What is GRE?

About the GRE

The Graduate Record Examination (GRE) is a computer-based, standardized test required for admission to many graduate, business, and law programs worldwide. Administered by ETS, it provides a common measure for comparing applicants’ qualifications.

What is on the GRE?
The GRE assesses:

  • Basic arithmetic, algebra, geometry, and data analysis
  • College-level vocabulary
  • Analytical and critical thinking skills

GRE Sections and Scoring

  • Analytical Writing: 0-6 (mean score: 4.0)
  • Verbal Reasoning: 130-170 (mean score: 152)
  • Quantitative Reasoning: 130-170 (mean score: 156)

GRE Test Detail in Nepal

Test Name: GRE TEST
Fee: $250.00

GRE Preparation Class

Course Name: GRE Preparation Class
Fee: NPR 15000  NPR 13000

Test sections and timing (beginning September 22, 2023)

The overall test time is about 1 hour and 58 minutes. There are five sections

MeasureNumber of QuestionsAllotted Time
Analytical Writing (One section)One “Analyze an Issue” task30 minutes
Verbal Reasoning (Two sections)

Section 1: 12 questions

Section 2: 15 questions

Section 1: 18 minutes

Section 2: 23 minutes

Quantitative Reasoning (Two sections)

Section 1: 12 questions

Section 2: 15 questions

Section 1: 21 minutes

Section 2: 26 minutes

The Analytical Writing section will always be first. The Verbal Reasoning and Quantitative Reasoning sections may appear in any order after the Analytical Writing section.

Verbal Reasoning, Quantitative Reasoning, Critical Thinking and Analytical Writing Skills.

Section-Level Adaptation

The GRE’s Verbal and Quantitative Reasoning sections are adaptive at the section level. The first section of each is of average difficulty. Your performance on the first section determines the difficulty of the second section. Scoring considers both the number of correct answers and the difficulty level of the sections.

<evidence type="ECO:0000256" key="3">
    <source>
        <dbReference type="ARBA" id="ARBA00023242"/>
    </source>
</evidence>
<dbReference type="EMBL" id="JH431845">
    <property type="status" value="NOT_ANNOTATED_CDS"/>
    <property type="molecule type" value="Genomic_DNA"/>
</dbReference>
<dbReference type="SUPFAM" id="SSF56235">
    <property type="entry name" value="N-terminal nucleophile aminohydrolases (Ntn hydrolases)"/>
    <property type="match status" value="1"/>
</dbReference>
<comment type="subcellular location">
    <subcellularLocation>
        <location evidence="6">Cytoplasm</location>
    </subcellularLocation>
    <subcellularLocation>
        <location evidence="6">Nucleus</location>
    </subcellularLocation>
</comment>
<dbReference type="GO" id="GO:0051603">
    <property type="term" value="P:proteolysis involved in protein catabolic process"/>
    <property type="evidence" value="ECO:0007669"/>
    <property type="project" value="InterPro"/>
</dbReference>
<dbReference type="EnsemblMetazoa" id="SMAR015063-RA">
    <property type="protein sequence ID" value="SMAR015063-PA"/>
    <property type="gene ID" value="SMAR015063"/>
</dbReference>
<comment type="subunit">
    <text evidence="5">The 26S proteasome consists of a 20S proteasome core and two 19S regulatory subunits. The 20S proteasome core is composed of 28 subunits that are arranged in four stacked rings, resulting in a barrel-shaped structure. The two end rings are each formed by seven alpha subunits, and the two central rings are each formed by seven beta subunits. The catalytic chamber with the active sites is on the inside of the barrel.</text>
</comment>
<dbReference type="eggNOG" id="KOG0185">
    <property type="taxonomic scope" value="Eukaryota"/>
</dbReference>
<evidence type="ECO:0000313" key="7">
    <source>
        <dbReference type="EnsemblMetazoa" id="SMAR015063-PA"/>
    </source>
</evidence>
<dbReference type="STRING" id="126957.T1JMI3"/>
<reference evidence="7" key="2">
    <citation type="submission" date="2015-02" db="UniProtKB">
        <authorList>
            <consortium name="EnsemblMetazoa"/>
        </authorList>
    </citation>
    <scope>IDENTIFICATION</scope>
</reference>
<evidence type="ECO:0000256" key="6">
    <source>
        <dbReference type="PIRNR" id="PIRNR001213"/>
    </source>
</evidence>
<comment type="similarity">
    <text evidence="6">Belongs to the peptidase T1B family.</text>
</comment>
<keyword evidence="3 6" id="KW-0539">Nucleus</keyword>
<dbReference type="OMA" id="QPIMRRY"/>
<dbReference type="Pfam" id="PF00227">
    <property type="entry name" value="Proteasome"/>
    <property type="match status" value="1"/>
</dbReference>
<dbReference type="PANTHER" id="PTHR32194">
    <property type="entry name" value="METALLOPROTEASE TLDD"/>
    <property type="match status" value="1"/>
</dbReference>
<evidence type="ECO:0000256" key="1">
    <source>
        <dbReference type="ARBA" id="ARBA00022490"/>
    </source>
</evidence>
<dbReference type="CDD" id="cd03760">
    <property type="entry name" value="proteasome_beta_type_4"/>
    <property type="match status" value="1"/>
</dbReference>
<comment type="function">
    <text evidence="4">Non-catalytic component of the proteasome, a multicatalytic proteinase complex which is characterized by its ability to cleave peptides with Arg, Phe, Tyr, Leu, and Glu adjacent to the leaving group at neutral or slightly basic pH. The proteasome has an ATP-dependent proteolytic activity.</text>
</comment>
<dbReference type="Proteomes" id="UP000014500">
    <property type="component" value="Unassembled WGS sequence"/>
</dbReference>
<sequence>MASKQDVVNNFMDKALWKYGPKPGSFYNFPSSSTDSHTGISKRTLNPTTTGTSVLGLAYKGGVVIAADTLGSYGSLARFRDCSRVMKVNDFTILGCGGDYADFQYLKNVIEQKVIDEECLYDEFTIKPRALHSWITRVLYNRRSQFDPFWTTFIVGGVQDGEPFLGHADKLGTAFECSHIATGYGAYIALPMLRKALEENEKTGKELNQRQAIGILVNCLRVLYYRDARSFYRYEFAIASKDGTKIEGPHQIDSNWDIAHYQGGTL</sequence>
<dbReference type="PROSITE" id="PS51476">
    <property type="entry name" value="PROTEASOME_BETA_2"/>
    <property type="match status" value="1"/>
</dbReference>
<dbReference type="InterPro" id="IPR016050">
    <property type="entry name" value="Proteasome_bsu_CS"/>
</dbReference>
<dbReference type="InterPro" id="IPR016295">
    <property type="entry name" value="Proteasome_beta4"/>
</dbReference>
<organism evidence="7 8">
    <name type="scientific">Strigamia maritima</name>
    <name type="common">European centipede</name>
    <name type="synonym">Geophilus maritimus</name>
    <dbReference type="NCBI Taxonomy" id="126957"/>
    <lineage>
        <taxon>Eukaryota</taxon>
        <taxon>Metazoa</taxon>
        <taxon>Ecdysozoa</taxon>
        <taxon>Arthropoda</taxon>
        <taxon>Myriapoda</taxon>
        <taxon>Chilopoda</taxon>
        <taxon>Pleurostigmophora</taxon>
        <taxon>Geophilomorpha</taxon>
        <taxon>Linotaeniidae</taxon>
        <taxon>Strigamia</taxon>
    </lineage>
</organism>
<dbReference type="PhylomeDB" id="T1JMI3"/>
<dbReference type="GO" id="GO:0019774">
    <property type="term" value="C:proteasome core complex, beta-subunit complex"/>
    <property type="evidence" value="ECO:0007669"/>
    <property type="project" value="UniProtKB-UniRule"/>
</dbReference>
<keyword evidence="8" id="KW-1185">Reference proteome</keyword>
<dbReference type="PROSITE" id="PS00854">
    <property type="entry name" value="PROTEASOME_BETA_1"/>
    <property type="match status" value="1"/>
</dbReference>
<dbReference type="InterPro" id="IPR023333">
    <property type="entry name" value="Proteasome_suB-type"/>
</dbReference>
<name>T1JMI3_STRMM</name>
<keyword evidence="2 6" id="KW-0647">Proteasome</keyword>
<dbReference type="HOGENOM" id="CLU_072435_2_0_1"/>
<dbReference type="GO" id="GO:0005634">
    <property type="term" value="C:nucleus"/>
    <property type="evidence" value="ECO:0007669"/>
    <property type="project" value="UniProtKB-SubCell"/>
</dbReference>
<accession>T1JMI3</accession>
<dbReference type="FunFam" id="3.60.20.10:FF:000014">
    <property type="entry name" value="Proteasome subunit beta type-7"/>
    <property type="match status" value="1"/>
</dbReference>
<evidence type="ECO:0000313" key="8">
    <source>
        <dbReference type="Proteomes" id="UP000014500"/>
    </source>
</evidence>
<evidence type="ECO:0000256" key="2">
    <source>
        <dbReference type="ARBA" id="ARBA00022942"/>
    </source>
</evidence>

Test Design Features

The GRE’s adaptive design allows you to navigate within sections freely. Key features include:

  • Preview and review within a section
  • “Mark” and “Review” options to tag questions for later
  • Ability to change/edit answers within a section
  • On-screen calculator for Quantitative Reasoning

Types of Questions

Verbal Reasoning:

  • Text Completion: Fill in the blanks in sentences
  • Sentence Equivalence: Fill in the blank with two choices that make coherent sentences
  • Reading Comprehension: Answer questions based on passages

Quantitative Reasoning:

  • Quantitative Comparison: Compare two quantities
  • Problem Solving: Standard multiple-choice, numeric entry, and data interpretation questions

Preparing for the GRE

To prepare, review sample questions, practice essays, and familiarize yourself with the test format. Aim for scores that meet or exceed the average scores of admitted applicants in your target programs.